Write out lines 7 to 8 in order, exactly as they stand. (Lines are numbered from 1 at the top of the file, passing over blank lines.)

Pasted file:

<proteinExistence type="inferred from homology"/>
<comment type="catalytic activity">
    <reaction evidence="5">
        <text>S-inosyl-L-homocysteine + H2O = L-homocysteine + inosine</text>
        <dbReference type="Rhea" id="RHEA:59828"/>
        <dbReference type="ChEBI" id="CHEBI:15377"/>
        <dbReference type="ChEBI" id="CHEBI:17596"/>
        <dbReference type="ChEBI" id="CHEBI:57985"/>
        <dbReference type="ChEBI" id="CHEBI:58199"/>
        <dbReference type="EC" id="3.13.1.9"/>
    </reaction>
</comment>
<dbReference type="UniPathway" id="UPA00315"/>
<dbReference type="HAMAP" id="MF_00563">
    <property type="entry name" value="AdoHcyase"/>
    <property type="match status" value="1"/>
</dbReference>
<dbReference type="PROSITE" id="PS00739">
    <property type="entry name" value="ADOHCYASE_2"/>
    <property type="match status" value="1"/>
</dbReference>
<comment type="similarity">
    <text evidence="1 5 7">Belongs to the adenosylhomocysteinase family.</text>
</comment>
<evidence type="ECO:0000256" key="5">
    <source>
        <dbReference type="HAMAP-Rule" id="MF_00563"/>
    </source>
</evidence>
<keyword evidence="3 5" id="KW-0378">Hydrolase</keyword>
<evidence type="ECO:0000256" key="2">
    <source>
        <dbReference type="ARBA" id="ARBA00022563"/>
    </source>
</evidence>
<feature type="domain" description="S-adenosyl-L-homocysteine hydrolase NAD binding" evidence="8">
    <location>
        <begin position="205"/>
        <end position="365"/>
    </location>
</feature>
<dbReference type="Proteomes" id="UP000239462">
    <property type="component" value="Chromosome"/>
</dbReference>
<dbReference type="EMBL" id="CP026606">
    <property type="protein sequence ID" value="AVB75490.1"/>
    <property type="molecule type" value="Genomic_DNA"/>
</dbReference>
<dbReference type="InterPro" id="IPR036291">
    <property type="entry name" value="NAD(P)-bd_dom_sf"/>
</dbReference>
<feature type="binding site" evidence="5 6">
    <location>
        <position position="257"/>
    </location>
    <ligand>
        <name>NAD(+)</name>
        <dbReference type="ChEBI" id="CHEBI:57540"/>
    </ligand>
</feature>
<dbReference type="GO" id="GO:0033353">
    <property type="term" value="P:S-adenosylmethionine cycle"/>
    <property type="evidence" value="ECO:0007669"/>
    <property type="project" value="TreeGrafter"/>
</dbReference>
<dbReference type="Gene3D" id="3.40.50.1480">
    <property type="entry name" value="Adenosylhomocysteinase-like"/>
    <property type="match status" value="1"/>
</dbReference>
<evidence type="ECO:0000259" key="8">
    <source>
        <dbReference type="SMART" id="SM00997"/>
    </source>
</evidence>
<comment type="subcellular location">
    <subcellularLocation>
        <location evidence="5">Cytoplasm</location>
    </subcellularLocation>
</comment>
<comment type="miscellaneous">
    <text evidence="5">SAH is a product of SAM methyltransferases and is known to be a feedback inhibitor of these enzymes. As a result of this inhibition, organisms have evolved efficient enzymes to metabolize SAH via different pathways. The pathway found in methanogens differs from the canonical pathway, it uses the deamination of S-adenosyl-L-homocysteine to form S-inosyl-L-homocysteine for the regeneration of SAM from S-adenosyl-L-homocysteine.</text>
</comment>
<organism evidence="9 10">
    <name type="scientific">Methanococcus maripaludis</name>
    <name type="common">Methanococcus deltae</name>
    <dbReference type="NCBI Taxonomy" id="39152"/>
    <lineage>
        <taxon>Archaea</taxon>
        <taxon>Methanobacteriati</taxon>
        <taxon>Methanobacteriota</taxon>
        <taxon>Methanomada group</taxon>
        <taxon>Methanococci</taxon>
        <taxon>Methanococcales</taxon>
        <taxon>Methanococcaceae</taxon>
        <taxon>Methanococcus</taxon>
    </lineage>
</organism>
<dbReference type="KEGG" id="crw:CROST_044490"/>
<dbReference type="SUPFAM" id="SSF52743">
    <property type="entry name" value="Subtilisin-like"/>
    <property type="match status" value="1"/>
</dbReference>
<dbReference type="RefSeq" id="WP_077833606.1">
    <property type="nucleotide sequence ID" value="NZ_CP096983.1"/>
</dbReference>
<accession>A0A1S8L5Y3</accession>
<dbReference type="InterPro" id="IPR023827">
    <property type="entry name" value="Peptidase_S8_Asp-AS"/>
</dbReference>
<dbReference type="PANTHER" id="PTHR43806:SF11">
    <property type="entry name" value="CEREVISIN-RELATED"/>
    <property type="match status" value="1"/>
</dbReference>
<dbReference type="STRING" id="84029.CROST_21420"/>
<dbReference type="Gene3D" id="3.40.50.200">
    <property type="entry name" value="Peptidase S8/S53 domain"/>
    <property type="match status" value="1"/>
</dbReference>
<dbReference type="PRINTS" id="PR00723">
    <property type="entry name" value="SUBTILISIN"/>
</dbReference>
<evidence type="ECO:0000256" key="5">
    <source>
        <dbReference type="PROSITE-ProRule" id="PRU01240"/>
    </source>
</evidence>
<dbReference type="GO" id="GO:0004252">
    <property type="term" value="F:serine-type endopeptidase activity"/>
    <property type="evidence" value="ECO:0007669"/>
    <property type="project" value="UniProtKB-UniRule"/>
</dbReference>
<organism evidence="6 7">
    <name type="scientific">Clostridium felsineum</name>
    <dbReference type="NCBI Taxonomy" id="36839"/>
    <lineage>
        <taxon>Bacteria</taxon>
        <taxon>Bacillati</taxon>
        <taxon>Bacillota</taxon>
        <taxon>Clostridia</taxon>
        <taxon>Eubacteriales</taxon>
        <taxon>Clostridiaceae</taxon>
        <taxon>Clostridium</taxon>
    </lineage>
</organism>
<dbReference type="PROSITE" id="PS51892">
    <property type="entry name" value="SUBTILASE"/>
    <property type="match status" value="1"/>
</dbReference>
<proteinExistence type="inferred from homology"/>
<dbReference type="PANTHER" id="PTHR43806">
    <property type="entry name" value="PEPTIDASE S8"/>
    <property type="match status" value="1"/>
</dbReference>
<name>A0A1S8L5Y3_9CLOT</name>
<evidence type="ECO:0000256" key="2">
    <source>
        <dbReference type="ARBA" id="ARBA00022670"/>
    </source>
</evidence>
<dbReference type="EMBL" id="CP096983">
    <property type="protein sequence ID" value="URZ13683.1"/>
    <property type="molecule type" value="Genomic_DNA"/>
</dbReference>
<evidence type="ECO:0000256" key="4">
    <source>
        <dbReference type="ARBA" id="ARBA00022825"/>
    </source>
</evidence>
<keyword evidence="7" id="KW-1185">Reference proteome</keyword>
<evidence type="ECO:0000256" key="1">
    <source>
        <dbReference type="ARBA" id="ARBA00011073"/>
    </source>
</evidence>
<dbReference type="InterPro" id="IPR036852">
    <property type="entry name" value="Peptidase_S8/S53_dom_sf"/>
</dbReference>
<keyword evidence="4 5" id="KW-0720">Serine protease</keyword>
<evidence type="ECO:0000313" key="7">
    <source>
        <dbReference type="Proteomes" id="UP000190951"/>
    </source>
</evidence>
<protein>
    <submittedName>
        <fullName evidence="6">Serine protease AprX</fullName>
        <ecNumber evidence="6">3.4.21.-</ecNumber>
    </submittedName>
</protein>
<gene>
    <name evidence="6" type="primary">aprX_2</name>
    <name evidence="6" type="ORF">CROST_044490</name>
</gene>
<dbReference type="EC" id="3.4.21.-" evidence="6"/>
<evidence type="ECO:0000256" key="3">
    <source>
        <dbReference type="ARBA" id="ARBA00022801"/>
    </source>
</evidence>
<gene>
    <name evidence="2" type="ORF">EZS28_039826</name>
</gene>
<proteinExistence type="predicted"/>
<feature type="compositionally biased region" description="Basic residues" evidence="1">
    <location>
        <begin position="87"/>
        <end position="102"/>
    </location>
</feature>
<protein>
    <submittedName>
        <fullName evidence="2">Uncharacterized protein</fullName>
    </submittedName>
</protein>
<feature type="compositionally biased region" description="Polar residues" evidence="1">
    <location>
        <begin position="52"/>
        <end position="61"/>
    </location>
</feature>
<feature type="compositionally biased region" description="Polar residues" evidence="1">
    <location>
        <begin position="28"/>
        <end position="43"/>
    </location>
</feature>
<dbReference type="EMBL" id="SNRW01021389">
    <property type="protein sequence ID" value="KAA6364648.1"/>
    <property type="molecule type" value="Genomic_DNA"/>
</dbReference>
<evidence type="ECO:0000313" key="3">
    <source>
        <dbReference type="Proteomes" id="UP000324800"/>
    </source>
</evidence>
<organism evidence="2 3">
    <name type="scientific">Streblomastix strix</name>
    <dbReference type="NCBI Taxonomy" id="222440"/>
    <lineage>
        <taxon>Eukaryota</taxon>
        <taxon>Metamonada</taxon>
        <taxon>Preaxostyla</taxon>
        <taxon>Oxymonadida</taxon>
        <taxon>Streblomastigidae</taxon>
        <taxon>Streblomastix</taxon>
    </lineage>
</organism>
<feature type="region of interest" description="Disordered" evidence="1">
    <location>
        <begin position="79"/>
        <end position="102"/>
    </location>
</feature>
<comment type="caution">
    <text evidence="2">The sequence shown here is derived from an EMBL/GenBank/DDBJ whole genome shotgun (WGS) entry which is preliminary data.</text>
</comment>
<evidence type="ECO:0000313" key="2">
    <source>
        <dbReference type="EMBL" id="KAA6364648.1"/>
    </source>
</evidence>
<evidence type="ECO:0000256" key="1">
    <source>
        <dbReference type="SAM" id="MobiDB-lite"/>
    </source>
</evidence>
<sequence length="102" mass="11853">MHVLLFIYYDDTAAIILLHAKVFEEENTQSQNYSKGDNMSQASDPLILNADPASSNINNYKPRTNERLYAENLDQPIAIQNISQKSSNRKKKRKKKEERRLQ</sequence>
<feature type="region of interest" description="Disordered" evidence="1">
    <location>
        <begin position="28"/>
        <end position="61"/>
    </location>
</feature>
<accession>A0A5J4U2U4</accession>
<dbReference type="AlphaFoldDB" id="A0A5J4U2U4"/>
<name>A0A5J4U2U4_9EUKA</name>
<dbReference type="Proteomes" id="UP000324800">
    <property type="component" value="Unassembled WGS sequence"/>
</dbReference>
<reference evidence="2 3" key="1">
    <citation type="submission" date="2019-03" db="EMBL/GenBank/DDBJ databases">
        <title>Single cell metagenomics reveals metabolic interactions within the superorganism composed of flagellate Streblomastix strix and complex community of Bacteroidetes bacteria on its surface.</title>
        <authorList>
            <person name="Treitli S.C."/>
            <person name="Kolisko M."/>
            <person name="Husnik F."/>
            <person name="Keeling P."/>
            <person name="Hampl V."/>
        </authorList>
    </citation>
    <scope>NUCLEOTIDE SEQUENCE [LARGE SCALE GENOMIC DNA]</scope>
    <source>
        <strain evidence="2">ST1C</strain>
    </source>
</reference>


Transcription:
        <dbReference type="ChEBI" id="CHEBI:17596"/>
        <dbReference type="ChEBI" id="CHEBI:57985"/>